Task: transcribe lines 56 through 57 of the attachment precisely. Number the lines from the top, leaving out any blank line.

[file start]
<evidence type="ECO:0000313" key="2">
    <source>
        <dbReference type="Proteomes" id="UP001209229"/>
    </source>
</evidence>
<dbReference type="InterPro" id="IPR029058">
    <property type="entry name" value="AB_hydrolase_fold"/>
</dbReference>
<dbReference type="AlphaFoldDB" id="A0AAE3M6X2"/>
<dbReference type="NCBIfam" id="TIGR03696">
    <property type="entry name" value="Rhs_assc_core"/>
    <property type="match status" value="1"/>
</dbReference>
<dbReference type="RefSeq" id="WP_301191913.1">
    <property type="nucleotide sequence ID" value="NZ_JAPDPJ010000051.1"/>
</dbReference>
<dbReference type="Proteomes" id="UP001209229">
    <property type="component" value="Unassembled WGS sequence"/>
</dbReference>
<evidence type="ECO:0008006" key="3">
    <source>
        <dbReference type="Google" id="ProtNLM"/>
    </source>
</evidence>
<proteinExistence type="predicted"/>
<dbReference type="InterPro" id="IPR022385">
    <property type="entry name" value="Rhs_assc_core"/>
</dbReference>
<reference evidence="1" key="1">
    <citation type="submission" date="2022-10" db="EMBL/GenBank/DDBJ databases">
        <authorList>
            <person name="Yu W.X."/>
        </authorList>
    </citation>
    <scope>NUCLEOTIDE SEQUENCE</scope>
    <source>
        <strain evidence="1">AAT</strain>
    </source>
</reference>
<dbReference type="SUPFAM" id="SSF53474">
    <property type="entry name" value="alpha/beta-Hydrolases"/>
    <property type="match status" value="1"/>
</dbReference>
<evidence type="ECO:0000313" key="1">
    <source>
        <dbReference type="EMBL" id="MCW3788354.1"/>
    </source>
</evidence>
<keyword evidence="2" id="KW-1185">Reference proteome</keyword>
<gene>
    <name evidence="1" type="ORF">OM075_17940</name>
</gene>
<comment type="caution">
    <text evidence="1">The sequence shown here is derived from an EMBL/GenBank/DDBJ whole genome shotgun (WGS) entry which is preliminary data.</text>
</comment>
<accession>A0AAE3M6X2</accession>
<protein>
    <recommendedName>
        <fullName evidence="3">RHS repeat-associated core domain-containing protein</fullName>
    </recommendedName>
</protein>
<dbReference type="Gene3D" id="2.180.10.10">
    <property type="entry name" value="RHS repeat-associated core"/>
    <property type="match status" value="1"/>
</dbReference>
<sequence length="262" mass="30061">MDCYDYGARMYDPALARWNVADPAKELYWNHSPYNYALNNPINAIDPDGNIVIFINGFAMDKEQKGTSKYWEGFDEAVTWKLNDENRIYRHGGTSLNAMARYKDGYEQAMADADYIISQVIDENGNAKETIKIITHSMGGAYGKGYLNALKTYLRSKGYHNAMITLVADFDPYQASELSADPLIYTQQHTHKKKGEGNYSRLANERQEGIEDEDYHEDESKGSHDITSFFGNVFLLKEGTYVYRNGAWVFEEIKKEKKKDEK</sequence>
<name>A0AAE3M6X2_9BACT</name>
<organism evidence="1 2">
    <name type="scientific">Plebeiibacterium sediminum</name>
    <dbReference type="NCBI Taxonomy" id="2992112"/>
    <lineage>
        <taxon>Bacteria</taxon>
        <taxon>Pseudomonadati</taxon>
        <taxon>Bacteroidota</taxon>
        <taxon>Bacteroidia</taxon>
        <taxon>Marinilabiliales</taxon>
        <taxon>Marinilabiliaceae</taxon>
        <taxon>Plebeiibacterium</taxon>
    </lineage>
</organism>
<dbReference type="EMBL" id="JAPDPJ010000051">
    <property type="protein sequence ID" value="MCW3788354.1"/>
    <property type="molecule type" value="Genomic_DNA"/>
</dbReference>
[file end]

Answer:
<accession>A0AAE3M6X2</accession>
<protein>